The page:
Eastern Caucasia was incorporated into a series of empires that included the Iranian plateau, portions of Central Asia, and often eastern Asia Minor: the Seljuk Turks' in the 11th century, the Chinghizid Ilkhanid, then the Timurid empires from the 13th to the 15th centuries, and the Karakoyunlu and Akkoyunlu states, with their base in southern Azerbaijan, in the 15th century. From the 16th to the mid-18th centuries, all Azerbaijan would be part of Safavid Iran, interrupted only by two occupations — first by Ottomans in the late 16th–early 17th centuries and then by Ottomans and Russians under Peter I during the early 18th century.


By the 4th century B.C.E., two states had emerged to whose history Azerbaijani Turks attach special importance — Caucasian Albania, on the territory of present-day Soviet or northern Azerbaijan, and Aturpatkan or Atropaten in southern, now Iranian, Azerbaijan. The word Azerbaijan may have been formed from Atropaten, named for Atropat, a satrap of Alexander of Macedonia in 328 B.C.E. His state lasted until circa 150 B.C.E. Azerbaijani scholars regard both states as predecessors of modern Azerbaijan and contend that the name Azerbaijan has been used since pre-Christian times for both areas, two issues of considerable controversy for historical and political reasons. (Because of its location Soviet scholars concentrated on Albania as a major predecessor state to the Azerbaijan SSR.)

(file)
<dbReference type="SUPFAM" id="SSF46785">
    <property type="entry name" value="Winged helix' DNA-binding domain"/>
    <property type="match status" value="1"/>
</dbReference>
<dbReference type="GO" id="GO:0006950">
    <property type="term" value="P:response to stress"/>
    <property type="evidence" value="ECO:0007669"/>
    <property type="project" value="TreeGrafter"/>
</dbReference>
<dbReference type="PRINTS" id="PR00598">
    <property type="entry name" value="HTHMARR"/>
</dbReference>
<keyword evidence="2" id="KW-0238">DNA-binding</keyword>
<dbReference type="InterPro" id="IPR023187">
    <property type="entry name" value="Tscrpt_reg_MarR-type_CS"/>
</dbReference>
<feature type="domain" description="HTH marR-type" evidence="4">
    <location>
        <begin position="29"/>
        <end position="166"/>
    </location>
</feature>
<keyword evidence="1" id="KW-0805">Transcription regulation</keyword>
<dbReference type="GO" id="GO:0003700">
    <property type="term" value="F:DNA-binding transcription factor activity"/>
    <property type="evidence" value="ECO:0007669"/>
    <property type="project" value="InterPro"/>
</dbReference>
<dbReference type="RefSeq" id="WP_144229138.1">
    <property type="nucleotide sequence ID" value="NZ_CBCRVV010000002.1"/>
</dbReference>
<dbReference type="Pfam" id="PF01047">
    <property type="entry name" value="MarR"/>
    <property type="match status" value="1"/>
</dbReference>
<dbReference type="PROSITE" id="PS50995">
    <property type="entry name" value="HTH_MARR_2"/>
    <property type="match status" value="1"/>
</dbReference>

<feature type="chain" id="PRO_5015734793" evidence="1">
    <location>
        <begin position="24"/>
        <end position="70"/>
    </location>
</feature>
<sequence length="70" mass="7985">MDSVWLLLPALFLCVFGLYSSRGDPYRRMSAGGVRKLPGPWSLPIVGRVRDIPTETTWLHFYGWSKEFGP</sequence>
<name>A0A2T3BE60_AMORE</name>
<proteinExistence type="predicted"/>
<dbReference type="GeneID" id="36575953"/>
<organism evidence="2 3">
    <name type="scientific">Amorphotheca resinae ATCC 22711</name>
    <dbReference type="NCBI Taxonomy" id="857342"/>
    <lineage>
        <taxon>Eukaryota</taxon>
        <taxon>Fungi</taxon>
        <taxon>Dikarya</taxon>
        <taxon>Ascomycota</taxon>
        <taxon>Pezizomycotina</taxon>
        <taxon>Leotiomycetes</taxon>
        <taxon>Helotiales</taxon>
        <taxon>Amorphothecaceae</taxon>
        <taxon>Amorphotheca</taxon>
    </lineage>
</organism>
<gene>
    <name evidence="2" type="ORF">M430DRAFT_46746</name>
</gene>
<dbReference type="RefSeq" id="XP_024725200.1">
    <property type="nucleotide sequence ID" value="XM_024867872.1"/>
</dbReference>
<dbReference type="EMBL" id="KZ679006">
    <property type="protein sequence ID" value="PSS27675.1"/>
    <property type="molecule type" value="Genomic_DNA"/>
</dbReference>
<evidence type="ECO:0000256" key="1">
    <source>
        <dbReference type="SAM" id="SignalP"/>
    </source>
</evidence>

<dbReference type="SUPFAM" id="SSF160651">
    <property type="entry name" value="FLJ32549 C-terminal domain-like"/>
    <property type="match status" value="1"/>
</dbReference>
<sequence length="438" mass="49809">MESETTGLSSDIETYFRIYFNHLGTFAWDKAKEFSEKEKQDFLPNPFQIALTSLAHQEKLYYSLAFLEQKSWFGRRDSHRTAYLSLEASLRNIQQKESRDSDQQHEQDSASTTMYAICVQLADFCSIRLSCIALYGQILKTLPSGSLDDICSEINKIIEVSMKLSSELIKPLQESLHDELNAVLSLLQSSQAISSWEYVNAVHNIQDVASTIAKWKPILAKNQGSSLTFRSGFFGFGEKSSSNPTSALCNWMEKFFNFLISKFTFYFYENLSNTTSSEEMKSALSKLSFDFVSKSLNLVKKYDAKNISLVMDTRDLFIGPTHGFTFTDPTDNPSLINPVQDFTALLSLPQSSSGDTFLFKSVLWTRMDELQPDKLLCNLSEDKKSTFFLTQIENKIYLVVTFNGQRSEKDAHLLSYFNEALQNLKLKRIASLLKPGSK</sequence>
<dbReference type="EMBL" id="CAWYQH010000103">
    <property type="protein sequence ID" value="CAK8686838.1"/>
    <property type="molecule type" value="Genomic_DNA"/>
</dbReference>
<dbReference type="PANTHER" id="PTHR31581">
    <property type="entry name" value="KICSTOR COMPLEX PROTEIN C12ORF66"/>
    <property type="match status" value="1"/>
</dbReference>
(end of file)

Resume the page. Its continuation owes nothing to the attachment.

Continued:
Twentieth-century non-Azerbaijani scholars have argued that Azerbaijan is a recent, artificial creation (following to some extent Allied claims during World War I that it was created by the Ottomans) and that the Turks of Azerbaijan are such newcomers to the Caucasus that their claim to land — and indeed their living there — is not legitimate. Azerbaijani scholars have responded by writing histories of pre-Islamic and pre-Christian Caucasia in which they draw on works of Russian and European orientalists of the 19th century and on early works of Greek, Arab, Persian, Armenian, and other geographers and chroniclers and argue that modern Azerbaijan is an heir to the Albanian state and its territory. In a historical geography of Azerbaijan written in the mid 1980s, academician Ziya M. Buniatov, director of the Oriental Institute of the Azerbaijan Academy of Sciences and an internationally known scholar, maintained,

The idea of Azerbaijan ... is correctly used with respect to the territories of Northern and Southern Azerbaijan beginning with the 6th century [B.C.E.] ... According to Arabic and Persian sources ... from the 8th century, both Northern and Southern Azerbaijan were understood by the name Azerbaijan.